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When you first bring your snake home it s best to leave it alone for two days without handling it. This may permit it to settle in and bounce back from any stress from the relocation. With juvenile snakes you need to permit a week between feedings and when it does eat again leave it alone for a pair of days so that it can digest its food correctly. Never handle a snake if it is off its food or when it may look sick. For minors see a vet if the snake hasn t eaten for over two weeks and in the case of adults see a vet if the snake hasn t eaten for 3-4 weeks. Always see the vet with your snake once or more a year for a comprehensive check up. Have you been considering purchasing a snake as a pet? There are many different types of snakes available at specialty pet stores.
So far as breeding goes it can take most snakes up to three years to reach a good breeding size and after they reach that point they re going to continue to grow slowly over the course of their lives. They come in a variety of colors and patterns and are available from a massive number of breeders round the country. It is critical to determine the snake you are about to buy is captive bred. The reason behind this is that the wild king or milk snake is probably going to be much harder to create as a captive snake and will regularly reject rodents as appropriate food. Straight after buying your pet it is wise to have a vet conduct a fecal test on the snake to make sure that it isn t carrying any bugs and to treat the snake if it is. This is one of the significant sides of king and milk snake care because in captivity internal bugs can become fatal due to continual re-infection. They (bugs) need to be thrown out awfully quickly if discovered to be present in the snake.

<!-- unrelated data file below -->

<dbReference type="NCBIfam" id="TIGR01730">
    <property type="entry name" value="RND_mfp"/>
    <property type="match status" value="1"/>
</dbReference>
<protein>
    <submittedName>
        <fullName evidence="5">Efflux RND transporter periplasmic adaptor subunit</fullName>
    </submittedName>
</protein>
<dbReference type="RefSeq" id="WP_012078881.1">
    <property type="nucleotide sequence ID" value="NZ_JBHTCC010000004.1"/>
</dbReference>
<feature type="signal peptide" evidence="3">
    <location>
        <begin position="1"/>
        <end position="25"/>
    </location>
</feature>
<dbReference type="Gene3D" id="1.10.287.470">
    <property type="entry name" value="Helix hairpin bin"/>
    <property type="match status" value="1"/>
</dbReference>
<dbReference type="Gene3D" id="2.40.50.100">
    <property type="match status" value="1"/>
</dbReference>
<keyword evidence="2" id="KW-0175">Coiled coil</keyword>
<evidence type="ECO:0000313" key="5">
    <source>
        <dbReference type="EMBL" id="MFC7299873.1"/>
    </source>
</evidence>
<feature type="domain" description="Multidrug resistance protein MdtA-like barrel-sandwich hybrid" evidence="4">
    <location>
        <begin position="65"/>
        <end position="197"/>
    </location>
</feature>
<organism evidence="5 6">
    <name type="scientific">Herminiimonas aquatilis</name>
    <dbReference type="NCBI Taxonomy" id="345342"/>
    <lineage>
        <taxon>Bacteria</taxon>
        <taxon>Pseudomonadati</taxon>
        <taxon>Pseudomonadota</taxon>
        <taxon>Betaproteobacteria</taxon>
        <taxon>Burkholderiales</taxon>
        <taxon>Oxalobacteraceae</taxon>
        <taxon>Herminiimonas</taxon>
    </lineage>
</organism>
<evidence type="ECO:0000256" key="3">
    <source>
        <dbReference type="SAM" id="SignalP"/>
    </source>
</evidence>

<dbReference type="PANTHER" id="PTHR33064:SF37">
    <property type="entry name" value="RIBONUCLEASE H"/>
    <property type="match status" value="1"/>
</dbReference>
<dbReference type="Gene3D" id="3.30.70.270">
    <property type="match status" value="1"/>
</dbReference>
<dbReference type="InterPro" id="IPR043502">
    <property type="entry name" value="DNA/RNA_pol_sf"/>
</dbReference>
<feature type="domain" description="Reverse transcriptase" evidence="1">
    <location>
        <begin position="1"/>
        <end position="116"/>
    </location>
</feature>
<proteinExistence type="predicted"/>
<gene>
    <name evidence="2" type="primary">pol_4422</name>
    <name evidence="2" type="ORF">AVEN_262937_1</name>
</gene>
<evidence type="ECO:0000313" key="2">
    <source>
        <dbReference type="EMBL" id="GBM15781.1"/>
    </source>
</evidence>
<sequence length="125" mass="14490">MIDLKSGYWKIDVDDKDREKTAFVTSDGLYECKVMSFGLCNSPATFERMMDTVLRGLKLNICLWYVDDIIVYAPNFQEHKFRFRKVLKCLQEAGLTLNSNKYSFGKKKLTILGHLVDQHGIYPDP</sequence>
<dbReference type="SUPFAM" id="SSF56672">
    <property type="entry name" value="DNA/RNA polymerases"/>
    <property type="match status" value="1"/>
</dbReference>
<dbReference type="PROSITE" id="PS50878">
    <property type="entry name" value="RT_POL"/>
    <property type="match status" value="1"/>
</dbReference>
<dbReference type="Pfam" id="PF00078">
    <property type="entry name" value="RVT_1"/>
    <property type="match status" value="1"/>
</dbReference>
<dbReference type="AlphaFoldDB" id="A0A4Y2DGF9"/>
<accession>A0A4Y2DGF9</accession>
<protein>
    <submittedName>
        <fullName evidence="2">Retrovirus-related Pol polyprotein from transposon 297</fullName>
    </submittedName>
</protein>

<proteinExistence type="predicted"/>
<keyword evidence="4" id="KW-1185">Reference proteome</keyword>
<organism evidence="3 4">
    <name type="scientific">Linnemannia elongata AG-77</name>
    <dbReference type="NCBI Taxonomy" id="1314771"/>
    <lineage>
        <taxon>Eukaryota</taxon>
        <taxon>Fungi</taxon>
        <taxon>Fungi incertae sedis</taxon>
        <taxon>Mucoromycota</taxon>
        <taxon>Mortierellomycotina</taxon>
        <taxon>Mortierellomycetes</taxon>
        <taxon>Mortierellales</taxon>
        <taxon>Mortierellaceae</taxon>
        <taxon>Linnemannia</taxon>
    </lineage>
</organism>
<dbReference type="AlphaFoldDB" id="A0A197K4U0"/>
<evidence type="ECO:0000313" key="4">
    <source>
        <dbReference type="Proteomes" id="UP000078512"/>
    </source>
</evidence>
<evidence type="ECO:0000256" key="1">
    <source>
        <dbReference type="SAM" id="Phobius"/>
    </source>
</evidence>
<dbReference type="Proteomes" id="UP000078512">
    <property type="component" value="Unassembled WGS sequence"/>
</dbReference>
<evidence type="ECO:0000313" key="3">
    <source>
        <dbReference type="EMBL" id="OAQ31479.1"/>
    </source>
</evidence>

Milk fat varies in amount and composition according to the breed species feed and lactation time of which feed being a major factor. Fat is distributed in globules as triglycerides (98-99 %) fat globule membrane in combination with phoshpholipids and lipoprotein (0.2 to 1.0 %) and also as free fatty acids cholesterol and phospholipids in the serum. Phospholipids These contain phosphorus in their molecules in addition to the fatty acids and glycerol; they also contain a nitrogenous base. Principally milk phospholipids are the Lecithin Cephalin and Sphingomyelin. Though fat-soluble they are hydrophilic and imbibe large quantity of water and swell. They are used as antioxidants for fat rich dairy products. Vitamins Various vitamins present in milk are as follows.